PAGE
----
According to the China National Climate Bureau press conference on March 25th, meteorologists of the government bureau warned that the 2019 climate risk could be high for China, with a larger chance of drought, flood and other extreme weather events for the incoming crop season (ource：CCTV). Some experts warned that the weather pattern could be similar to that of year 2016 when El Niño was strong.
The experts had estimated that El Niño, which had formed back in September 2018, will keep strengthening into the summer of 2019 and could last into winter. And with its effect on atmospheric circulation, China could experience a colder spring and following by a hotter summer. The temperature could be more volatile. The precipitation pattern across the nation could repeat the pattern of 2016, which was defined by drought in northern China and flooding in southern China.
The extreme weather events actually had already shown up in China since the start of year 2019 and taken some toll on the winter crop. From February to March, southern China had experienced excessive precipitation and as the growing area of rapeseed is mainly located in southern China, there’s the potential production risk of rapeseed being harmed by the rain, flood and low temperature. This is particularly the case given that this is all happening near the harvest season of the winter rapeseed in April and May. The rain belt is also moving northward, deep into the core of the growing area around the middle and lower reaches of the Yangtze River. The price of rapeseed meal futures in Zhengzhou Commodity Exchange had already climbed about 7% in March alone, reflecting the market concern of loss of production of rapeseed.
Besides rapeseed, another crop which could be harmed by excessive precipitation brought by El Niño is cotton, which is entering the growing season in the early spring. The flood in 2016, which led to delay of both growing and harvesting of cotton crop, caused a 5% drop in production of cotton compared to 2015 and a 50% price increase from March to July 2016. If history repeats itself, investors and producers should be prepared for the threat from the weather side on their cotton crop.
In contrast to too much rain in the south, northern China, which is the major growing area of winter wheat, corn and soybean, has already suffered from drought. The degree of drought for now is even more severe than that of 2016.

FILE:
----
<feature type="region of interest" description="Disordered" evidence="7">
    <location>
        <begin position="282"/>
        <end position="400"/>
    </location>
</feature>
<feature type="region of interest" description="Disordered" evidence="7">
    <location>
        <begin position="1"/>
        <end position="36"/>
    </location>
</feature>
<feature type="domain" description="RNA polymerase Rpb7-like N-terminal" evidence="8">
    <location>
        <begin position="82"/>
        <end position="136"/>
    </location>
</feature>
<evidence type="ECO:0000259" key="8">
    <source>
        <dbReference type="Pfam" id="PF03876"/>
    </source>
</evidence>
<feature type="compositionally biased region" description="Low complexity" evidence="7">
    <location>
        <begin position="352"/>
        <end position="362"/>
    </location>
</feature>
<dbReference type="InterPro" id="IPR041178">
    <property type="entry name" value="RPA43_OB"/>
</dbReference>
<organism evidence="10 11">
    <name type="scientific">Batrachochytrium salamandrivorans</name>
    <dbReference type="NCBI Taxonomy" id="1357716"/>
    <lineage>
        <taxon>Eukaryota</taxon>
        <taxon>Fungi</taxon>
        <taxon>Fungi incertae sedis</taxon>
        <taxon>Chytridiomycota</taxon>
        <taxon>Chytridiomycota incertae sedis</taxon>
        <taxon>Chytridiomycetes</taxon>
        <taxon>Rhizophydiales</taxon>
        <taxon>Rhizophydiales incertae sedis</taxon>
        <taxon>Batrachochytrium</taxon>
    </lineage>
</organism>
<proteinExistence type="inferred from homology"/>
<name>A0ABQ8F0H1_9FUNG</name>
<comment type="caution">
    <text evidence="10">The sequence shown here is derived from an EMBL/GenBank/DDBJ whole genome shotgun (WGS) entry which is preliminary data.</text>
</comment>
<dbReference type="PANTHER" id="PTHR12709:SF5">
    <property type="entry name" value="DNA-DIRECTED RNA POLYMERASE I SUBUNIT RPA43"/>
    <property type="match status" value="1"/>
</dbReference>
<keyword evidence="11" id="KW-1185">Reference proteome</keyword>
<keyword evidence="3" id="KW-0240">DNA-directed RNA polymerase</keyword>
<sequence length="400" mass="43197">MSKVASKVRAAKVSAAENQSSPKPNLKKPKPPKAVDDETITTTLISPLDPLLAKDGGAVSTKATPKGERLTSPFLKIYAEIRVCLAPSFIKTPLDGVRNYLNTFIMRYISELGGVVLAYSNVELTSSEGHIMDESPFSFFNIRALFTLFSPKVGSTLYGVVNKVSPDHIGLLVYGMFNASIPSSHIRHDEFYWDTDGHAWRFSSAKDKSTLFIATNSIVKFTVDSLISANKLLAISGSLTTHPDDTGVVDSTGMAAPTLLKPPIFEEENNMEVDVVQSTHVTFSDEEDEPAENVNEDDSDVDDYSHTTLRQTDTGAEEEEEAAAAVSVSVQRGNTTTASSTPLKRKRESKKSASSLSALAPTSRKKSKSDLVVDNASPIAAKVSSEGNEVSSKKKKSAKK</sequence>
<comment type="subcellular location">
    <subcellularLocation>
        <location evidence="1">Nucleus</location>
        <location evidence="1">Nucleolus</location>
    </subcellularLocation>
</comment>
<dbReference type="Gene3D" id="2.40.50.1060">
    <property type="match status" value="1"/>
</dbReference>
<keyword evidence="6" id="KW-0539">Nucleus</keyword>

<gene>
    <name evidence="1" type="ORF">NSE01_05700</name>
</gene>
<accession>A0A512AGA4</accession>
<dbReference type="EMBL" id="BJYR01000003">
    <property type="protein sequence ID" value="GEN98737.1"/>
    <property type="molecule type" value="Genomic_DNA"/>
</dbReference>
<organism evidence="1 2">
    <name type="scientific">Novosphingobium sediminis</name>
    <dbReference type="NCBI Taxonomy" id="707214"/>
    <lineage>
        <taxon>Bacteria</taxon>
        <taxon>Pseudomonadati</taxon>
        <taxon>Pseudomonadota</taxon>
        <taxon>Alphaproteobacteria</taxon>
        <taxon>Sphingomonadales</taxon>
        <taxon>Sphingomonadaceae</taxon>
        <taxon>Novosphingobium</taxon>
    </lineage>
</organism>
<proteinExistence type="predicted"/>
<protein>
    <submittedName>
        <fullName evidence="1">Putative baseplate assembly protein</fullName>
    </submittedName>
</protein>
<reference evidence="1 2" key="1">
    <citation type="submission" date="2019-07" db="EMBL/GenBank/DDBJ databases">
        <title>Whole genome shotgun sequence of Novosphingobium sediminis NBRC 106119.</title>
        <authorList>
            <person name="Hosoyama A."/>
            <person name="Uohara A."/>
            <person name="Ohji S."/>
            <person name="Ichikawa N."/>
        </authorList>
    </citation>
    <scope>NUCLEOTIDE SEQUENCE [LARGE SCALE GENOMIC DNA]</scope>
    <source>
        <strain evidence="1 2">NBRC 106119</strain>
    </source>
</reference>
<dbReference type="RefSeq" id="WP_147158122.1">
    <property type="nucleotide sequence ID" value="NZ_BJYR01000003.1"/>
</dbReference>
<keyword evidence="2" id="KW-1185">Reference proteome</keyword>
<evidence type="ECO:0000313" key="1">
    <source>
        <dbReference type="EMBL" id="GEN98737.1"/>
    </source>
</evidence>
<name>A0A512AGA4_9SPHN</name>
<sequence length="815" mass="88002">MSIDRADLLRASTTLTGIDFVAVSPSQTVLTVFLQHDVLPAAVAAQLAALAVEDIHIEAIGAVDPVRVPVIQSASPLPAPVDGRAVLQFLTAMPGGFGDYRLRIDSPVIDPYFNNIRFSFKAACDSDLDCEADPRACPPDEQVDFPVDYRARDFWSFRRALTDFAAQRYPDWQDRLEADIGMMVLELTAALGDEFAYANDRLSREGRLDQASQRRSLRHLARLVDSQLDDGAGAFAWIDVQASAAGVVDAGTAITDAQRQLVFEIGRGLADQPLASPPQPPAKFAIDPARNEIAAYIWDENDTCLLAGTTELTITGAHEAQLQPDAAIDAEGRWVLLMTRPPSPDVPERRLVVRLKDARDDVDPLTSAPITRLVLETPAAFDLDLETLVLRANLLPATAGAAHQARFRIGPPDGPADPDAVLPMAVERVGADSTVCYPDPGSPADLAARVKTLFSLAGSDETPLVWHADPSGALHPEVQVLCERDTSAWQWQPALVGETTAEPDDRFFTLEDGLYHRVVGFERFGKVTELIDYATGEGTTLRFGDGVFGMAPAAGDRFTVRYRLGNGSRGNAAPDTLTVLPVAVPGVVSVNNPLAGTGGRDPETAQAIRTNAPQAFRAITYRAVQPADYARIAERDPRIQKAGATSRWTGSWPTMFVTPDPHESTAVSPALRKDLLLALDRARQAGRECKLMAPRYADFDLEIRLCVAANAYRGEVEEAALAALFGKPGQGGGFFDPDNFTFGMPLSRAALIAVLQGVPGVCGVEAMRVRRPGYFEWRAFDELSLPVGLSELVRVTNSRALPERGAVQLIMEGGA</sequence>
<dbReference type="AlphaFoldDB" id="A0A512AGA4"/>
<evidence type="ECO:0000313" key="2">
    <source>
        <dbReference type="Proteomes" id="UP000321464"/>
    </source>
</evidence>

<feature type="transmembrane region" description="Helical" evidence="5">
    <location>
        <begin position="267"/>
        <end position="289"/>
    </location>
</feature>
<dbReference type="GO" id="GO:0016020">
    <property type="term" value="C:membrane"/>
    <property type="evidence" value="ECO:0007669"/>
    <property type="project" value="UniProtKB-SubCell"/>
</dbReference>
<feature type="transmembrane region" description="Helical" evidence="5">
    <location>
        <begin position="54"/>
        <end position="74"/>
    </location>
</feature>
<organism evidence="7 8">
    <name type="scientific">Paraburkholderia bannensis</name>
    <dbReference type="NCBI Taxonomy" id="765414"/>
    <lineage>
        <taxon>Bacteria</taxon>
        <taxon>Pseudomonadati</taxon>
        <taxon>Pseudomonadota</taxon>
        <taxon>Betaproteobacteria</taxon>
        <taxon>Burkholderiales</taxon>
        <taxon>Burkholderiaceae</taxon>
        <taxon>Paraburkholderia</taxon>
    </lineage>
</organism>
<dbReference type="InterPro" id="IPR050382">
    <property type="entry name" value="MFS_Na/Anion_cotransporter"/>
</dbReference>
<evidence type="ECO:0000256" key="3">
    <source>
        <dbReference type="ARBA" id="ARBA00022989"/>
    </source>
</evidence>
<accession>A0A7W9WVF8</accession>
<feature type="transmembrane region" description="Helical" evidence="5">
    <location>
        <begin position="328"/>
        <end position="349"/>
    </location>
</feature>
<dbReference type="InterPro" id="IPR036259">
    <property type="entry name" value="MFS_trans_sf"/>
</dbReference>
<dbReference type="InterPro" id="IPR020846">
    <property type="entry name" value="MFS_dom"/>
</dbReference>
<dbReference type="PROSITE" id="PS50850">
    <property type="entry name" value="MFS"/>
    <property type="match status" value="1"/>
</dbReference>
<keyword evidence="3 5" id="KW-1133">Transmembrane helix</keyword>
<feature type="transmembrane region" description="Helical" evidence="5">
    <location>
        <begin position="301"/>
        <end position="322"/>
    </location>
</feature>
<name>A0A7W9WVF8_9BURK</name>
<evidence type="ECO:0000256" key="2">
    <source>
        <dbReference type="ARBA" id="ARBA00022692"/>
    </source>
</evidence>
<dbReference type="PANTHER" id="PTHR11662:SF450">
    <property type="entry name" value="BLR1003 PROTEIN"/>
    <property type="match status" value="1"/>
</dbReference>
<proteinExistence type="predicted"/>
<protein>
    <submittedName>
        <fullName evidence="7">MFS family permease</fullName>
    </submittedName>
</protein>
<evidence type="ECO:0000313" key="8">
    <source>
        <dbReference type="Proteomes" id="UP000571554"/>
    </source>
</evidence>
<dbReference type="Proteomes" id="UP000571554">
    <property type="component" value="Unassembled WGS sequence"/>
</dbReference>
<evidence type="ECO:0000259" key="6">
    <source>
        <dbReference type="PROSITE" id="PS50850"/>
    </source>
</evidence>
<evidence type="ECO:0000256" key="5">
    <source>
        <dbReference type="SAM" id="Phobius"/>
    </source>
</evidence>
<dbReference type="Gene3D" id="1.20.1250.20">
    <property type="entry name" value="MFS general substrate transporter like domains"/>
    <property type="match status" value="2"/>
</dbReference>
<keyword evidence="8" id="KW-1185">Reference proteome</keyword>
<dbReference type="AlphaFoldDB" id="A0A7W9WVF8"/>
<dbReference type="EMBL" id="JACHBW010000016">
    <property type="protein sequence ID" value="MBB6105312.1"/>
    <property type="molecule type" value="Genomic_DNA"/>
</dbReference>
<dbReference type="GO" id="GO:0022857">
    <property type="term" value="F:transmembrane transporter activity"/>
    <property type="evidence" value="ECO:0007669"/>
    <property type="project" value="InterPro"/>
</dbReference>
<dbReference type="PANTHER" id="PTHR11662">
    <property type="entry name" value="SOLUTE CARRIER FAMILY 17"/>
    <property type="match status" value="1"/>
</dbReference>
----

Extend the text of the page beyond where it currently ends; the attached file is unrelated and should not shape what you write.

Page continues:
Though it’s still too early to forecast whether the current drought in northern China could expand further into the critical growing months of the summer, we can closely watch how it can affect winter wheat, which is in the heading stage. The price of futures of winter wheat in Zhengzhou Commodity Exchange had already risen about 6% since March.
Besides winter wheat, the current drought situation is more of a threat to corn than soybean. For corn, the growing area in China is more concentrated in the regions which are now affected by drought. And the growing area of soybean is more concentrated in the further north of China. A growing delay of corn for now is very likely. But for soybean, there could be some advantage of intentionally switching from corn to bean, if the drought situation improves from spring to early summer.
To sum up, the current El Niño weather pattern in China presented more threats to rapeseed, winter wheat and corn, which had already been reflected in their price moves. And if the current pattern persists, we should add more weather premium into the prices of cotton and soybean, to price in the possibility of a production downgrade.
And with the increased odds of a bullish trend of agriculture products into summer, we should also put the commodity trading firms such as COFCO, ADM, Bunge, and Louis Dreyfus, which can benefit from a rally in these commodities, back on our watchlists.
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